Female smokers 4 times more likely to have an abdominal aortic aneurysm
Women who smoke are four times more likely to have an abdominal aortic aneurysm repair or rupture as women who have quit smoking, and are eight times more likely than women who have never smoked, finds a study published on bmj.com today.
Abdominal aortic aneurysms (a ballooning of the artery wall) are more common in men, but are more deadly in women - aneurysms rupture at smaller diameters in women, the rate of intervention is lower, and the number of deaths after intervention may be higher. Aortic aneurysms cause around 15 000 deaths a year in the US, and 40% of these deaths are in women.
To date, most studies of abdominal aortic aneurysm have focused on men and have included too few women to generate reliable information on the risk factors in women. A better understanding of the factors associated with aortic aneurysm may improve diagnosis and outcomes for women.
Professor Frank Lederle and colleagues assessed the potential risk factors for the rupture and repair of abdominal aortic aneurysms in 161,808 postmenopausal women at 40 clinical centres in the US, and followed for an average of 7.8 years, who were part of the Women’s Health Initiative. It is one of the first studies to look at the effect of hormone replacement therapy (HRT) on the development of abdominal aortic aneurysms in women.
There were 184 reported abdominal aneurysm events (repairs or ruptures) during the study and these were strongly linked to age and smoking. The authors report that women who had ever smoked, currently smoked and the amount smoked, all contributed to the likelihood of having an abdominal aortic aneurysm.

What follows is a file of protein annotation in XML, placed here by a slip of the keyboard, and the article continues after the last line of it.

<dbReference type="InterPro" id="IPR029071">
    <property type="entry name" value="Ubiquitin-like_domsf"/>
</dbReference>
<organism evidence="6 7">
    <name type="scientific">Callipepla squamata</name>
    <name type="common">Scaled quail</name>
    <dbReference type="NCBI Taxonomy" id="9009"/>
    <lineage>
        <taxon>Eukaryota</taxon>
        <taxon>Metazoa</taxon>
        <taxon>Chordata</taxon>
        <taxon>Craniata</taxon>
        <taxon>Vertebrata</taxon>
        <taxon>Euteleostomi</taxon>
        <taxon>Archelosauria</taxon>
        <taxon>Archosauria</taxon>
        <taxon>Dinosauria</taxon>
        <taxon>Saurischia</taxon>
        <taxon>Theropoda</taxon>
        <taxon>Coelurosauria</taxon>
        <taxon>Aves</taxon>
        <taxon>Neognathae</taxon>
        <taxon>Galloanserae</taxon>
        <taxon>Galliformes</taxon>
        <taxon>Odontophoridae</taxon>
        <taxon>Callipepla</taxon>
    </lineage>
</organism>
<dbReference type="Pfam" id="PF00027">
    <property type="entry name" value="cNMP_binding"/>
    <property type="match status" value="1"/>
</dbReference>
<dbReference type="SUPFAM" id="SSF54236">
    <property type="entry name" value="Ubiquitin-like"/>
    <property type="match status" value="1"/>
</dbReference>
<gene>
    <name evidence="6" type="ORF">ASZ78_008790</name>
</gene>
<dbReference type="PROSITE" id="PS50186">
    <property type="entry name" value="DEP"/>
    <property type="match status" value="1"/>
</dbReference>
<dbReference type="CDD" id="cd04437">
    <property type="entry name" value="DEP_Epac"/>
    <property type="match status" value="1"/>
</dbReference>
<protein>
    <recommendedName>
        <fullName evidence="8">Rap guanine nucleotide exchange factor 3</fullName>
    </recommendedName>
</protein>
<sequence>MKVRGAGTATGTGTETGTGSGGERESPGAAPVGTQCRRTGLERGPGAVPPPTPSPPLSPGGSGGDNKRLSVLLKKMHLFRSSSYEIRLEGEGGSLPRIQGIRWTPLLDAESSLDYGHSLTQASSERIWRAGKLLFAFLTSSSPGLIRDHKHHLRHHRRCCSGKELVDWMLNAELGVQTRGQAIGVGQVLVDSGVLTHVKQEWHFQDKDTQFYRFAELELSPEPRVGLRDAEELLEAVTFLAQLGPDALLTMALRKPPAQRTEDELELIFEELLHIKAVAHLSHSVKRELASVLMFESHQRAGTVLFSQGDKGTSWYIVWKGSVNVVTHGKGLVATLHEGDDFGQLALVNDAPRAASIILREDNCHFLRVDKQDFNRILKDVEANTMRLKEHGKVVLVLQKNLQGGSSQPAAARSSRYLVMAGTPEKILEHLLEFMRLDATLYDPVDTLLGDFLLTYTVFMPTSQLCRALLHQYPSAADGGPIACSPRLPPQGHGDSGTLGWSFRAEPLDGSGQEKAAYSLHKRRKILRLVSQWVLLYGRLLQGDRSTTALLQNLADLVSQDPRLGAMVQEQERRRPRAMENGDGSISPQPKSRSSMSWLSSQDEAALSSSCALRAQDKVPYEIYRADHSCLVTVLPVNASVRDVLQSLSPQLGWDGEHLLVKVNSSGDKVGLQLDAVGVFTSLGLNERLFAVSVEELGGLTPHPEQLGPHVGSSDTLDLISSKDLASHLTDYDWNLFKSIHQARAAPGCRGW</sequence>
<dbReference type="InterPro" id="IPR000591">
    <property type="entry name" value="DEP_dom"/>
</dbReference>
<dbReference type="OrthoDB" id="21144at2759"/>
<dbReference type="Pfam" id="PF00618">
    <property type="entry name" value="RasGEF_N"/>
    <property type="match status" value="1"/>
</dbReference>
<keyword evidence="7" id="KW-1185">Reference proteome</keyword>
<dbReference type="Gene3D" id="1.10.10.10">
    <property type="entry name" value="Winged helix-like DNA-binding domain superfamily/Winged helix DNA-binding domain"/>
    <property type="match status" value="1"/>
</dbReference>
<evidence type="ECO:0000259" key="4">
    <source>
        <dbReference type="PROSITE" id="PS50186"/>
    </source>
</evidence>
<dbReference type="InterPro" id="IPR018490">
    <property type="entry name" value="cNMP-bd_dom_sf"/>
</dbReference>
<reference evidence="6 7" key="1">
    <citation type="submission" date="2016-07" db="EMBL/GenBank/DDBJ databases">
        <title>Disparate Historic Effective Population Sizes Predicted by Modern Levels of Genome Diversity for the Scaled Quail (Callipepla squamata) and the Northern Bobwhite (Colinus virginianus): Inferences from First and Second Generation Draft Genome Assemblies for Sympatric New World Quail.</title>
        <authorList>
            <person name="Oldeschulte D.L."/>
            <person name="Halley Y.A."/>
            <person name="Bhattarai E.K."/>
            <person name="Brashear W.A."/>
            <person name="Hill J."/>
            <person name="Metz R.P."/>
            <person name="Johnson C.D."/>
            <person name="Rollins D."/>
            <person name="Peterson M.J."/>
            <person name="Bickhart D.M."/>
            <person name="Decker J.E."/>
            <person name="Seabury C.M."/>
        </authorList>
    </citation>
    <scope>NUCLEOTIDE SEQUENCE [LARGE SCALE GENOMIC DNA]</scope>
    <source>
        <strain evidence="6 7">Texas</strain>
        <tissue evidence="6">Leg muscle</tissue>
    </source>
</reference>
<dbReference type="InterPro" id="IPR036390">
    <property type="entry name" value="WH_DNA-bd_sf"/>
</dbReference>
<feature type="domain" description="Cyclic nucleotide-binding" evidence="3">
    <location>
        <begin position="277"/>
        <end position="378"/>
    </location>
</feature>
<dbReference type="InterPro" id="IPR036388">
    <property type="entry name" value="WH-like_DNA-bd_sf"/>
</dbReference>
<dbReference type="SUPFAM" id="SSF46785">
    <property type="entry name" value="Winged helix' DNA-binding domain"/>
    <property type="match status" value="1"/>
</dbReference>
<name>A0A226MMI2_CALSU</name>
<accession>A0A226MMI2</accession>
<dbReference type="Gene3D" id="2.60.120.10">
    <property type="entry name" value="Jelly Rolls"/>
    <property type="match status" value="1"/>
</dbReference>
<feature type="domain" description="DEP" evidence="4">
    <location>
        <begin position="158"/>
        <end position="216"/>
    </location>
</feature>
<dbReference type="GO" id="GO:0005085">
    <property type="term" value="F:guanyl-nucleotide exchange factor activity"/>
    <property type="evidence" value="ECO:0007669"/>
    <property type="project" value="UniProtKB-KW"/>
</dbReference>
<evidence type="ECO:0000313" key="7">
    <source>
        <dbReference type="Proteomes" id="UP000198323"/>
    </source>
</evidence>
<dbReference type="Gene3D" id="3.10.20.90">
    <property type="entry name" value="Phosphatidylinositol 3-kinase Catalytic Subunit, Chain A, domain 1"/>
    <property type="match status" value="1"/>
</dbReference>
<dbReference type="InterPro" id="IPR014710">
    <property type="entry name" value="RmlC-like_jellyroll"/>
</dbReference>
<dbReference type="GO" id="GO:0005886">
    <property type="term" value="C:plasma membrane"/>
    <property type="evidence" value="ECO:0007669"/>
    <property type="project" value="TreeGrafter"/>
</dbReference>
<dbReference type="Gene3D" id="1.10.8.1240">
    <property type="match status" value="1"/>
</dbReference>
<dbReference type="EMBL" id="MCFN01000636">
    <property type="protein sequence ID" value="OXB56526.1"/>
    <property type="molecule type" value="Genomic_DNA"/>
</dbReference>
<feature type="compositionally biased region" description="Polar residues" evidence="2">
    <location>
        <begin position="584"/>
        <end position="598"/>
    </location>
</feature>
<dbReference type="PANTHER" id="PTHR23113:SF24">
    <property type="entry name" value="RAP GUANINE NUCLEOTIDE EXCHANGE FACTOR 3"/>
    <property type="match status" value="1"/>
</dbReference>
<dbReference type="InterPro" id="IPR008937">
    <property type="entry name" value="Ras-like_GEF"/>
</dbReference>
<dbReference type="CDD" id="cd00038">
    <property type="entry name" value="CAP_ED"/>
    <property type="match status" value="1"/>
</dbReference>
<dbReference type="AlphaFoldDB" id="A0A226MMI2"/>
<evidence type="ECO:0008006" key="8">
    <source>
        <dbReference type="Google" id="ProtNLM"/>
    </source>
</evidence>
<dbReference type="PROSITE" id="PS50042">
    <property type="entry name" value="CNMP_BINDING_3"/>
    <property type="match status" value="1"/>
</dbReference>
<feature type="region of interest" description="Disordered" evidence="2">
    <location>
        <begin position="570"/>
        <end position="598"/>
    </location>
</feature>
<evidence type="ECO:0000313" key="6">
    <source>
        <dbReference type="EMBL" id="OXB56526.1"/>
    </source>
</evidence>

Interestingly, the researchers found that HRT provided protection from abdominal aortic aneurysm events despite previous smaller studies reporting that oestrogen therapy alone may increase the risk. They also found that women with diabetes were at reduced risk of aneurysm events - a similar association has also been previously reported in men. Increasing height, hypertension, high cholesterol, and coronary and peripheral artery disease were also associated with an increased risk of aneurysm events.
The authors conclude by calling for further research to clarify the effect of HRT on aortic aneurysm.
In an accompanying editorial, Professor Janet Powell from Imperial College London and Professor Paul Norman from the University of Western Australia, say that these findings emphasise the need for educating women about quitting smoking to remain a public health priority.
They warn that if the incidence of abdominal aortic aneurysm in women continues to rise, then a population screening programme for women who have smoked or continue to smoke may need to be implemented.